I'm interested in learning about ranking algorithms that sort items based on preference. For example: If a person was food taster/judge and had 10 small bowls of chili that they had to rank in order from best to worst, in what way should the judge taste the chili from the individual bowls to complete the task of ranking with as small a number of repeat tastings of the same bowl as possible? The initial approach I thought of was as follows. I've named the bowls A - J:

initial order:

A, B, C, D, E, F, G, H, I, and J

Taste A then taste B. If B is better than A, switch them around in the order.

Judge thinks B is better than A:

B, A, C, D, E, F, G, H, I, and J

Taste A then taste C. If C is better than A, switch them around in the order.

Judge thinks C is better than A:

B, C, A, D, E, F, G, H, I, and J

Already though there is a problem. What if C was also better than B? We could complete the process then repeat again but its not clear to me how many times the process would have to be repeated in order to have everything ranked properly. What kinds of algorithms are these? Where can I learn more about them. Thanks.


2 Answers 2


If the tastings are reliable (i.e. always returning the same results for the same samples and forming a true total order relation - A better than B and B better than C implies A better than C), what you are after is a "minimum comparison sorting" procedure.

The number of comparisons for N elements is very close to N.Log2(N), but the exact procedure depends on N in a non trivial way, and not all configurations require exactly the same numer. https://en.wikipedia.org/wiki/Comparison_sort#Number_of_comparisons_required_to_sort_a_list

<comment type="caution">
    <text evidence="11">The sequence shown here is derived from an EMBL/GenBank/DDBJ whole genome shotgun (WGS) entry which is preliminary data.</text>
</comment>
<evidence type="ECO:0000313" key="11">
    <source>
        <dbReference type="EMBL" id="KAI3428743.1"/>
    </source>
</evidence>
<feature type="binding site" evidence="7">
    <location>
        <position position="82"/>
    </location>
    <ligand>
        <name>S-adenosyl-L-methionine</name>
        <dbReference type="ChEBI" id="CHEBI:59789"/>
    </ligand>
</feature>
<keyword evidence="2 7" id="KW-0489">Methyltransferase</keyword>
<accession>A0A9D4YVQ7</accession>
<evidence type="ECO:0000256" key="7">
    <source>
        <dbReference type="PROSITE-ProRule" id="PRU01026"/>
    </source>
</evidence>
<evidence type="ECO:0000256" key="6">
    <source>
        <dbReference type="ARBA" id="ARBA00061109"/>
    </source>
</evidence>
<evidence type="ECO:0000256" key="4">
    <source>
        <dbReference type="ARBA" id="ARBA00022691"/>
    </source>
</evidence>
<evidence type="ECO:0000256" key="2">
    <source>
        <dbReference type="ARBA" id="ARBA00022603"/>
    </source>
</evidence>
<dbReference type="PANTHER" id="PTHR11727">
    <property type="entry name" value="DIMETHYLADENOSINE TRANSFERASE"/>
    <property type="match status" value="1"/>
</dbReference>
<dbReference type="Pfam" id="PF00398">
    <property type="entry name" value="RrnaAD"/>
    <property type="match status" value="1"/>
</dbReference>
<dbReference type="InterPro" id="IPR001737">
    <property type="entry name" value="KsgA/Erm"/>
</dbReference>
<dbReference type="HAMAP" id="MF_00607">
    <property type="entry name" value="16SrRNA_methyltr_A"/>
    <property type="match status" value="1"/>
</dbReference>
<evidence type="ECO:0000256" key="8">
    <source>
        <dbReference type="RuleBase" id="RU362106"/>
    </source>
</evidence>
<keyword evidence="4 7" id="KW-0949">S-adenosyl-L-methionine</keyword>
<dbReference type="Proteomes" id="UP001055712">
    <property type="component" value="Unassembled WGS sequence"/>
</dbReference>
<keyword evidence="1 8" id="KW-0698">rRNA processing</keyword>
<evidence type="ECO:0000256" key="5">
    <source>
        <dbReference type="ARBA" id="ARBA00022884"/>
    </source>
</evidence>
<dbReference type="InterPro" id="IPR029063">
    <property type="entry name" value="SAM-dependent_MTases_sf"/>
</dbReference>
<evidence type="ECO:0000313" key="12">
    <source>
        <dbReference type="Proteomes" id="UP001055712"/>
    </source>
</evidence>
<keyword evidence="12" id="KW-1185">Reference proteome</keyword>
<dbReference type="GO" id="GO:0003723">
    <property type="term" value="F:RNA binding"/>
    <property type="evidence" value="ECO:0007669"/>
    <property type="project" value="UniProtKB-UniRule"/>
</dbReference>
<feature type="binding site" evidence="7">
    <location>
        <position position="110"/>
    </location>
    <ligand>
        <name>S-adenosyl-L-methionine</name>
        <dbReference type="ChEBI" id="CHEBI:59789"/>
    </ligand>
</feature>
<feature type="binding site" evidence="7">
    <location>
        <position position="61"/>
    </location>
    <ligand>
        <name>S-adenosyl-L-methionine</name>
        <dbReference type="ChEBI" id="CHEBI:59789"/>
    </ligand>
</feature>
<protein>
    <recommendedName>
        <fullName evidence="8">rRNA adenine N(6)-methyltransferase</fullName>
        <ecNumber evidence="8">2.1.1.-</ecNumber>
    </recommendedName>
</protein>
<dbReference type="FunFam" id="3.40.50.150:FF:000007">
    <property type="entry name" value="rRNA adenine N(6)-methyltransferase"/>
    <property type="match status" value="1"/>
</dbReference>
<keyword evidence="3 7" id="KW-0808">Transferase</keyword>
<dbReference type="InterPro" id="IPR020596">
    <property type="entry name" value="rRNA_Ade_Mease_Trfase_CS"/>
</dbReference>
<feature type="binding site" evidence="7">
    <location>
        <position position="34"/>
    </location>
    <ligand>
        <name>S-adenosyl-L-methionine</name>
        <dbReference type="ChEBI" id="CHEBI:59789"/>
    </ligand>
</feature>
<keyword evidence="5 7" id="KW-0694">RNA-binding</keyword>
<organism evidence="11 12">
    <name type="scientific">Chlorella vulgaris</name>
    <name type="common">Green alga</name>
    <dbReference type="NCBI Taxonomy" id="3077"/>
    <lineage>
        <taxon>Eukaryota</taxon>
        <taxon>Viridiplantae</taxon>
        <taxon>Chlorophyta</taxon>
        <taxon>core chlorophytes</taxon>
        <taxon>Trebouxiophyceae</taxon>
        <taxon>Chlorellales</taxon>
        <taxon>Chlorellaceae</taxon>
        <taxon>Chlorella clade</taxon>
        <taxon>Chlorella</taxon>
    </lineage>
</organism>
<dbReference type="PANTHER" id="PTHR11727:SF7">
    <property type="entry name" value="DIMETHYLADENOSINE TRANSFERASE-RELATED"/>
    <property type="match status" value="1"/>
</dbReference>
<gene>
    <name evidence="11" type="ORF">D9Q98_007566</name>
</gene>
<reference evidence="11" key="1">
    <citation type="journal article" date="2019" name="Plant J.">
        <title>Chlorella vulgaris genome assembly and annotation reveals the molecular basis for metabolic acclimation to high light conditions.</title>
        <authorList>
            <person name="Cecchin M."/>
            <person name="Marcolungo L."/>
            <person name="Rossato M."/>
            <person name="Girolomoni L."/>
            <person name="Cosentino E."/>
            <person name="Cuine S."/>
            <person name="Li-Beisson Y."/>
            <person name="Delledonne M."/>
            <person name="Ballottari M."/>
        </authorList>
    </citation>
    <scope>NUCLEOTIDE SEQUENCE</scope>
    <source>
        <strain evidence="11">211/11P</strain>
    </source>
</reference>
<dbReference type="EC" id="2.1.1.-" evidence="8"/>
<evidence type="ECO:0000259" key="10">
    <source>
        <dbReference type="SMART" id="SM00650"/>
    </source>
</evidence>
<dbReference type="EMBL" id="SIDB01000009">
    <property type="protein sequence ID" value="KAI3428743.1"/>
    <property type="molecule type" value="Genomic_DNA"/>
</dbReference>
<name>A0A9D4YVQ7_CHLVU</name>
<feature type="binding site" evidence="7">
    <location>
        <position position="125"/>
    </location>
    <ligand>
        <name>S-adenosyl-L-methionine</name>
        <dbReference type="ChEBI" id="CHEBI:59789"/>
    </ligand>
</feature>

As far as I know, there has been no study on minimizing the number of comparisons involving the same element (which could be understood as minimizing the largest number of comparisons with the same element).

Also note that an efficient sorting procedure cannot be static, i.e. work with a predefined set of comparisons. On the opposite, the outcome of the first tests decide which next tests should be performed. A purely static procedure should be exhaustive, i.e. require N(N-1)/2 comparisons.


Analytic hierarchy process (AHP) is a way to maximize or minimize or rank or prioritize things which are given in data formulated as qualitative comparisons, like a customer likes A more than B and so on. Given a set of customers and all their preferences, AHP can provide the max or a 'best' ranking or something like this.

See: https://en.wikipedia.org/wiki/Analytic_hierarchy_process


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